"The camaraderie in Evergem"

Meet our Flandersnews readers from abroad! Today, we present Richard Whiting (in dark green on the photo) from Warwickshire in the U.K. "I feel there is a different atmosphere in Belgium, which I first experienced in a childhood trip to Bruges." Richard also looks at the differences between Belgium and England: "You are maybe more willing to accept things that are not perfect in life. Except in social matters requiring industrial action."

Richard is from Kenilworth, Warwickshire, "a county south of Birmingham which is probably most famous across the world as the county in which Shakespeare was born".

Beautiful as Warwhickshire may be, Richard also fell in love with Belgium due to a childhood trip. "When I was a child, my parents took me on a coach trip to Germany, and on the way, we stopped off in Brugge. We had several coach trips to France, Germany and the Netherlands, and of all the places we went to, Brugge was the place I wanted to come back to as an adult." This took some time though, and it was actually a cycle race that did it.

"Correct conditions"

"When I later became interested in cycling, and watched the Ronde van Vlaanderen (RVV) on television, I realised that here was my opportunity to visit Brugge again, and I took some friends to watch the event, as a celebration for my 40th birthday."

"For that year's event, the weather was perfect for spectating, with clear blue skies. I then decided that I would come back again the following year to ride in the RVV sportive. I was lucky enough that the ride that year was in 'traditional' RVV weather, with cold temperatures, sleet and hail. I feel I have ridden the RVV hills in the 'correct' conditions for cyclists", Richard writes. (that kind of bad weather is called 'flandrien' weather in Flemish dialect, red)

Runners Evergem

"From that time on, I have looked for every opportunity I can to travel to Belgium. I have visited with my wife and children - the children particularly enjoyed a tour of Bruges on a segway - and with my brother for a visit to Ieper, when I ran in the In Flanders Fields Marathon."

"When I travelled to Evergem for the Runners Evergem Halve Marathon with some friends from my running club, that was when I was lucky enough to meet Adelin and our other friends from Runners Evergem. The event was excellent, with a gift of beer for finishers, which does not happen at many races in the UK."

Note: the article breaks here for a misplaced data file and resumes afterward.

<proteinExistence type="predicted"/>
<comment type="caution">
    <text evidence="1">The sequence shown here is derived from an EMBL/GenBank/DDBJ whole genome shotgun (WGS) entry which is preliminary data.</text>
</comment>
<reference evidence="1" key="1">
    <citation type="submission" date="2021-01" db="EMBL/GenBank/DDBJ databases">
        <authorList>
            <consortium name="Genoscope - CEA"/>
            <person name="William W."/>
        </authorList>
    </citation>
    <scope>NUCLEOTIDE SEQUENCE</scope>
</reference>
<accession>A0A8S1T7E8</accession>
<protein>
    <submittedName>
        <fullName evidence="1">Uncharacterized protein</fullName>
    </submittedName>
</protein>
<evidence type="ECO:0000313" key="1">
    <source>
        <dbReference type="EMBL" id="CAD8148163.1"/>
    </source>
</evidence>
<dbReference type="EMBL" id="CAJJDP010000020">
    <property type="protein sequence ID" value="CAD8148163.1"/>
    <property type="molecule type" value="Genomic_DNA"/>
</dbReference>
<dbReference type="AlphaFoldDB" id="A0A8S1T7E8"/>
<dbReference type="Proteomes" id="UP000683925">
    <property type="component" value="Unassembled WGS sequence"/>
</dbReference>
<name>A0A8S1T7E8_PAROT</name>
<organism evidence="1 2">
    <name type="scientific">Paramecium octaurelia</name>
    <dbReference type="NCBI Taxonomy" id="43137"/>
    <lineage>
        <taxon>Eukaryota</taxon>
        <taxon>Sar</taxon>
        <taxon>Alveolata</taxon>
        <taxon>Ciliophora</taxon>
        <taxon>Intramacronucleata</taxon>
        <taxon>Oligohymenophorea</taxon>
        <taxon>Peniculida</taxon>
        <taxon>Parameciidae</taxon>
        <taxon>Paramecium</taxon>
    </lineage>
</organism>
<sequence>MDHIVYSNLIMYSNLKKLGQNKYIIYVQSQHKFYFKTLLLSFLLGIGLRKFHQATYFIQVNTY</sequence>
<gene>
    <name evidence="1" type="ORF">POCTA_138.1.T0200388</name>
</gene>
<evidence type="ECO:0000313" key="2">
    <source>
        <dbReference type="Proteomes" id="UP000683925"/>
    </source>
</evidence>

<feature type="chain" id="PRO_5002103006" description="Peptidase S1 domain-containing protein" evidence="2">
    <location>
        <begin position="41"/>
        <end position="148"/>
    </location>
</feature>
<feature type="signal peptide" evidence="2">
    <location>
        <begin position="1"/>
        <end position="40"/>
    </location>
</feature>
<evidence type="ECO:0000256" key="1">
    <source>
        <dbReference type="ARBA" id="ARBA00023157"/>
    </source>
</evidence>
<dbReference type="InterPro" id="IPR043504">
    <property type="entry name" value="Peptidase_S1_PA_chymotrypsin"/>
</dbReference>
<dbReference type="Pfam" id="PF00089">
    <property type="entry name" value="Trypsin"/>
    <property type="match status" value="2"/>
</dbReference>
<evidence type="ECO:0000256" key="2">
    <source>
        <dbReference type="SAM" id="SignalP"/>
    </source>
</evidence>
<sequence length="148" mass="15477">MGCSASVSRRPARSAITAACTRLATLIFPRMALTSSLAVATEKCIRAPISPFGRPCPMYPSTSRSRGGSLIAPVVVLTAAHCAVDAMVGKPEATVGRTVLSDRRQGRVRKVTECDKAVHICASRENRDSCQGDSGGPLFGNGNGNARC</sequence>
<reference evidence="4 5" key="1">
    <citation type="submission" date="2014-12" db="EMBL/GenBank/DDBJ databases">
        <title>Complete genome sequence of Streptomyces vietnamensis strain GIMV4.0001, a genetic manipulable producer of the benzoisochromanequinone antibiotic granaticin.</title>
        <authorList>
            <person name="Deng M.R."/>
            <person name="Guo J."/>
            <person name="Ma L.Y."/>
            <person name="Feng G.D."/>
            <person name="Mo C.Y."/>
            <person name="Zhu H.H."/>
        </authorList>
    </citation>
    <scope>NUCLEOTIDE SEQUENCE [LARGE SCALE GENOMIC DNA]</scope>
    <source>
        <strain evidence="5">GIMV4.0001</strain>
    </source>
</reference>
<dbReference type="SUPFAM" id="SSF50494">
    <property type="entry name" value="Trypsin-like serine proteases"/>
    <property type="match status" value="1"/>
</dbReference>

"A genuine smile"

We also asked Richard what made him fall in love with Belgium and Flanders in particular. "The first thing I think of is the people I have met. When I have met Belgian people for the first time, I find that they are friendly, but I don't get the sense that the smile that greets me is for business reasons, for commerce, or for tourism. I feel that Belgian people are genuine people more often than not."

"Now that some of those people from the Runners Evergem Club are my good friends, I feel like I have known them for a very long time, despite only seeing them once or twice each year.

"Relaxed feeling of calm"

"I also feel there is a different atmosphere in Belgium. I first experienced it in that childhood trip to Brugge, and again when sitting in the square in Ieper for an afternoon, when cycling through the open countryside, or when running through the area around Evergem. You have beautiful buildings, and villages, and towns, but it is more than that: there is a stillness and a relaxed feeling of calm that I enjoy."

Traffic jams and strikes

We also asked Richard about any similarities or differences when reading the news from Flanders. "When I read your site, I have recently seen articles about problems with traffic congestion, as an example. We will have articles with similar themes, but my feeling is that people in Belgium are willing to accept that things will not always be perfect in life."

"But then I also see examples of strong action, such as recent strikes and protests. In the UK, it seems it is much more difficult for workers of any industry to take Industrial action at present, with the powers of the state being stronger than in the past, and the culture of the workforce having changed in the past 2-3 decades such that strikes are much less common and may be seen as too risky by the workers themselves."

Next up Thursday is Robert Roose from Washington State, who misses various things of the country where his father emigrated from.